February 10, 2016 at 1:40PM


Why white balance and how?

Hey filmmakers
I'm new to here. I got confused by the concept of white balance. please help me understand the concept of white balance and how to do it. Why we need the light to look white? If I shoot out doors bright sunny day, I need to set the white balance to 5600k or something to make the actual white look white then I can change the overall look in post to make it look cooler or warmer (or I can change the k a little bit in camera to have the look), did I understand the right for out doors? The I move to day in door, in the room there is a big window corved by a diffusion type curtain. The day light shine through the window. Beside the window there is a dark corner, a guy sitting in the corner , he is light by a tungsten table lamp beside him. To my eye, the lamp looks yellow and the window looks white. So for the camera, is that mean I need to set the white balance to 5600k to make the daylight to look white and the lamp to look yellow? Or what else should I do. Then night indoor shoot, all light by tungsten light. So I need to the white balance to tungsten ? To make the tungsten light look white? But why, the light looks yellow in real life right? And the white stuff also not look white in really life for example the white door or wall. Why we need to make it look more neutral ? Is that for post grading? Sorry for the confused writing because I'm really confused.
Thanks in advance


Every light source has a different color balance. So direct sunlight at mid-day might be 5600 degrees Kelvin, but sunlight in the late afternoon might be 5000 degrees Kelvin, and shade lit only by blue-sky might be 10,000 degrees Kelvin, while indoor incandescent lights might be 3000 degrees Kelvin, and crappy warm-white fluorescent lights might be 4100 degrees Kelvin.

The main reason you need to set the color balance is that lower cost cameras will "bake-in" the color when you shoot, so that you may not be able to correct the color balance when you are editing in post.

Cameras that shoot in RAW format have no set color-balance, so with RAW camera footage you can set any proper white balance when you are editing, but these cameras are expensive and the footage takes a LOT more space to store in RAW format.

Properly set-up, you can also use a good camera monitor to determine the proper white color balance of your shots as you are shooting them, but this takes practice to set-up your monitor correctly and knowing how to interpret the results. For quick and dirty shooting you can use simple color guides that state "when shooting with XXX type of lighting set your color balance to X,XXX degrees Kelvin", and with practice you can get pretty close to the correct setting.

Also watch out for "green" color casts when shooting under cheap fluorescent lights, which you can fix with some magenta filtration on your lens, or possibly in post when you are editing.

February 10, 2016 at 2:53PM

Guy McLoughlin
Video Producer

Thanks so much for the reply

Zhenhua zhang

February 11, 2016 at 12:19AM

The underlying reason to white balance is that cameras don't know what 'white' is.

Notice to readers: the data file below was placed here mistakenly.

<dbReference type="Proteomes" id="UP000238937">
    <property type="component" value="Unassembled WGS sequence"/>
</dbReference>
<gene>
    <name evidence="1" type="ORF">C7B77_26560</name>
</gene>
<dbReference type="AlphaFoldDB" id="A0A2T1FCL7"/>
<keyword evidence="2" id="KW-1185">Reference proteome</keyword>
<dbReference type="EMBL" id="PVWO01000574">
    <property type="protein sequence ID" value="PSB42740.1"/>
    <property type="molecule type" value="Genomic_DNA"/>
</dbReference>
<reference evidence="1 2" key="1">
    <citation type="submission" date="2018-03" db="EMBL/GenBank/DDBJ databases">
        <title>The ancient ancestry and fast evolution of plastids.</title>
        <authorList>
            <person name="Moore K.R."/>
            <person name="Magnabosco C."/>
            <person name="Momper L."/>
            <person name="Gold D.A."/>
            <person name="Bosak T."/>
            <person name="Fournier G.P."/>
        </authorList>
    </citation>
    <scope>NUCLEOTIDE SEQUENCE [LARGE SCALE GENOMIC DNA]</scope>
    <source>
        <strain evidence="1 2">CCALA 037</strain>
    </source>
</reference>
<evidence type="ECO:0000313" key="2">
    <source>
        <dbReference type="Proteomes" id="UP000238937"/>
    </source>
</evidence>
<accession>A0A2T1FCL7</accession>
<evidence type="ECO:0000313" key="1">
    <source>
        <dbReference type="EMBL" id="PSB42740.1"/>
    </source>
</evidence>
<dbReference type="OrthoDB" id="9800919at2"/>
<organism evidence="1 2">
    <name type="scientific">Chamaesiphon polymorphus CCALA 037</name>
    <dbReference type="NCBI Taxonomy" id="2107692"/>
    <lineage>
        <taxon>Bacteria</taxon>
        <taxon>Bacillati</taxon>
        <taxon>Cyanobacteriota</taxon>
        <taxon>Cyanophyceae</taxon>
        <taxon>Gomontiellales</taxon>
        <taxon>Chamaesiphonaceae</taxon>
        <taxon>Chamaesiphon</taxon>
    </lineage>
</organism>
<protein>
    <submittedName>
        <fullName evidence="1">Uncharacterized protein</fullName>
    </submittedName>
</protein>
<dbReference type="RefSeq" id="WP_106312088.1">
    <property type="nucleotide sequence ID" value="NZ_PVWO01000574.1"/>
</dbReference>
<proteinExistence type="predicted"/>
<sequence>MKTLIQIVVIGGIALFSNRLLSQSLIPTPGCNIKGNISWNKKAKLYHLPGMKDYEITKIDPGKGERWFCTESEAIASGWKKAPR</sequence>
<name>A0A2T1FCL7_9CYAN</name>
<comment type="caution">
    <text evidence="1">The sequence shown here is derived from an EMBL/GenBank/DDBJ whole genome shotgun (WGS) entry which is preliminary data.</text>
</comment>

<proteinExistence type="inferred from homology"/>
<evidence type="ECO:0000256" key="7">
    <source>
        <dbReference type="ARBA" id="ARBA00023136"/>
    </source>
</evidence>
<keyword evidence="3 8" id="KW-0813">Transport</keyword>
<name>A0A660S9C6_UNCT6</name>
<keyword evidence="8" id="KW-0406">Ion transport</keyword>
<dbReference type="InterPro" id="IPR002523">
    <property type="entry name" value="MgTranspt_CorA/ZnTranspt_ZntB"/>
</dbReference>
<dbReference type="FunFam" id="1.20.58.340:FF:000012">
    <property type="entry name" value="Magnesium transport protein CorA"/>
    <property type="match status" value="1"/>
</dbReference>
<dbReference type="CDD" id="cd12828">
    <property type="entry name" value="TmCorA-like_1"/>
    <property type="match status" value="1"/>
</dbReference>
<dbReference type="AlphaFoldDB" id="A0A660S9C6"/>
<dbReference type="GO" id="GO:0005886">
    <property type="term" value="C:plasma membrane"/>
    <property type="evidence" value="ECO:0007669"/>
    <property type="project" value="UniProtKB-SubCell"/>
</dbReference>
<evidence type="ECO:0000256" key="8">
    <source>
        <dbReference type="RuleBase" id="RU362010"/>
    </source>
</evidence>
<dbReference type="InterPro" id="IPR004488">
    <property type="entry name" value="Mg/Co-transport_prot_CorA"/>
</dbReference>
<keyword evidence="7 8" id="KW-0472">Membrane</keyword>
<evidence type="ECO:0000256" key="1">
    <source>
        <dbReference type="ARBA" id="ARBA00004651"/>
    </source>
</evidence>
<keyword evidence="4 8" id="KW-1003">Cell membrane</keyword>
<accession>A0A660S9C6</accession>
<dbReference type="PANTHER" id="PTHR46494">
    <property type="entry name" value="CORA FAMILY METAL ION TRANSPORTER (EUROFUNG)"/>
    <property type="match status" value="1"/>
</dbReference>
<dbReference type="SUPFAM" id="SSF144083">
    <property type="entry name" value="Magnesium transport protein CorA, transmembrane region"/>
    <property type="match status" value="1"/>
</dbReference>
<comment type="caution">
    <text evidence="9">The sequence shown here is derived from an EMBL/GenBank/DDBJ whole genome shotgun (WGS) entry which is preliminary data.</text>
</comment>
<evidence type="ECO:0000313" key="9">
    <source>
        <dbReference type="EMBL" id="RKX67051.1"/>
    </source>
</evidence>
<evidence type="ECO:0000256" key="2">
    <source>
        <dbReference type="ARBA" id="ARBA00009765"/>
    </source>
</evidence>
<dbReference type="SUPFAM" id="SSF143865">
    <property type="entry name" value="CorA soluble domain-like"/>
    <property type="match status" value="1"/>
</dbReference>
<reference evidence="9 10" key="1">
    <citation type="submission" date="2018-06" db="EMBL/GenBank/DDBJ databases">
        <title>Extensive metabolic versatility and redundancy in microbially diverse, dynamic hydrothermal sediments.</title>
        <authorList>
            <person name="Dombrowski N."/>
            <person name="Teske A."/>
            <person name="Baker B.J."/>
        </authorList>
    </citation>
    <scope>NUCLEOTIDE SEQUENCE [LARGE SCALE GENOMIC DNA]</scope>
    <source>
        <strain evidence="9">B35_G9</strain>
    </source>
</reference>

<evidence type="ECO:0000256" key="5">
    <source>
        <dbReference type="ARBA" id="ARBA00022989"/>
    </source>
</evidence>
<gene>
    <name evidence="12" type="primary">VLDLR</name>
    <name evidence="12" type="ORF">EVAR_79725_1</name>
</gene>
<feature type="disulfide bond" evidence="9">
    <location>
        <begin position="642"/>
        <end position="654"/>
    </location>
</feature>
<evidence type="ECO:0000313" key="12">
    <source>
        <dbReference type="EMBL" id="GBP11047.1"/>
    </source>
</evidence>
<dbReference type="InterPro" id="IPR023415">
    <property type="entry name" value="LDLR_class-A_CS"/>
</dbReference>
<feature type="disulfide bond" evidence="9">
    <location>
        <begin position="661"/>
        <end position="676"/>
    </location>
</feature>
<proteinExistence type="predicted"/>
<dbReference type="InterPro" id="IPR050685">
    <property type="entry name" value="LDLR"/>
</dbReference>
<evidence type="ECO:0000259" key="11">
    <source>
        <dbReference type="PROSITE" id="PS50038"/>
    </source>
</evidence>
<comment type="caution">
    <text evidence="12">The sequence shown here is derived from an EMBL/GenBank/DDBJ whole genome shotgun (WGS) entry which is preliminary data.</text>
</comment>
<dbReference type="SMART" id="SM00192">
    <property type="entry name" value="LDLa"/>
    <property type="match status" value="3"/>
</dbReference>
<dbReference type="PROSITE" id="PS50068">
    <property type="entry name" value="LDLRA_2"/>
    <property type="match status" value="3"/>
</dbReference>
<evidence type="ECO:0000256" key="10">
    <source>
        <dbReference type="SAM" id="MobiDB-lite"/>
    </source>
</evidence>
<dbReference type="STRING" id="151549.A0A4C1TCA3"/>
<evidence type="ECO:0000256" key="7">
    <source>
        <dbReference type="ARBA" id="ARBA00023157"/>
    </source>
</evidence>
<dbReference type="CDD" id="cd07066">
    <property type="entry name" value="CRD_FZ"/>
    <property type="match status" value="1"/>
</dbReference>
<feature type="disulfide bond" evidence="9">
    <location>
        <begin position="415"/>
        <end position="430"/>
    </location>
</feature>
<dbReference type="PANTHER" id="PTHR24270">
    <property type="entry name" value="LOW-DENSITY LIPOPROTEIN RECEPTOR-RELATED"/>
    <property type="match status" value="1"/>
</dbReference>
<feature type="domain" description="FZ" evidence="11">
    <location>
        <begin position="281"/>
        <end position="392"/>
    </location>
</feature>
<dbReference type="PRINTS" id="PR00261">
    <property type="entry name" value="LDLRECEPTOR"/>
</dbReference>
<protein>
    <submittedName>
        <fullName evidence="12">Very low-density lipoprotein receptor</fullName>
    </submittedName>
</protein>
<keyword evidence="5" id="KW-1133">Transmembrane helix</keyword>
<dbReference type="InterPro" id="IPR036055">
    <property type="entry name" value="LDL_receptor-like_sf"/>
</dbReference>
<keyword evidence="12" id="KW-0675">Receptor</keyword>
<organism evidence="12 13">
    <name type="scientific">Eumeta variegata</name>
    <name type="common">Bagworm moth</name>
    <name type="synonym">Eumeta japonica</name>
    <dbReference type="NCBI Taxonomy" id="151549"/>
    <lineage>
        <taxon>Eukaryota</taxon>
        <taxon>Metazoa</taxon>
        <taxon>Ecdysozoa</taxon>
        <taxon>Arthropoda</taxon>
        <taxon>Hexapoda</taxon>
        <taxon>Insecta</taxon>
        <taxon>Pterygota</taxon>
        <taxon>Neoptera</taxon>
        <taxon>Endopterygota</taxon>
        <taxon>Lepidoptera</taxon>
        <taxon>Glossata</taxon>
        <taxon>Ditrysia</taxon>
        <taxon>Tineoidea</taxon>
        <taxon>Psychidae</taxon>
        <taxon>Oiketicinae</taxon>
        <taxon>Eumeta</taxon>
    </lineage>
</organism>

Every light, every time of the day has a different kind of hue.
For the human eye the (little) shifts in hue (cause by difference in the spectrum of the light source) are no real problem. But cameras just don't know what 'white' is.
So when you 'tell' the camera which signal on the sensor is 'white', the produced colors in the recording (or in the edit if you shoot RAW) will look natural: red will be red instead of orange (too yellow) or purple (too blue).

There are a few exceptions where white balancing doesn't give real natural colors. That has always to do with light sources that don't contain the full spectrum of colors (like a rainbow contains all colors: that is white light split by waterdrop prisms). Obviously colored light (like on a stage) usually has one very dominant color, while the rest of the spectrum is either wear or missing. Some redish streetlights only submit a small part of the spectrum.
Trying the white balance in such situation often fails.

Guy mentioned the practical things :-)

February 13, 2016 at 3:43AM

Director, DOP, Writer, Editor, Producer

You wrote: "So I need to the white balance to tungsten ? To make the tungsten light look white? But why, the light looks yellow in real life right? "

True, but we "trick" ourselves by seeing it more white than it really is, so we want to do the same in camera by shifting the white balance.

Using the proper white balance is not always appropriate. When you record a beautiful sunset you actually want those colors instead of neutralizing them. Also sometimes people record a bit warmer or colder to get the right look.

April 12, 2016 at 8:55AM

Cary Knoop

Please do check out our short movie as well. https://www.youtube.com/watch?v=2P8NsDx_BO8

April 16, 2016 at 2:59AM

nandhu manoj

With the exception to shooting raw you can capture few color with dslr and cameras, very small part of color of picture.
That mean you need to balance white to capture right color in this small range.

May 1, 2016 at 12:00PM

Carlo Macchiavello
Director (with strong tech knowledge)

Your Comment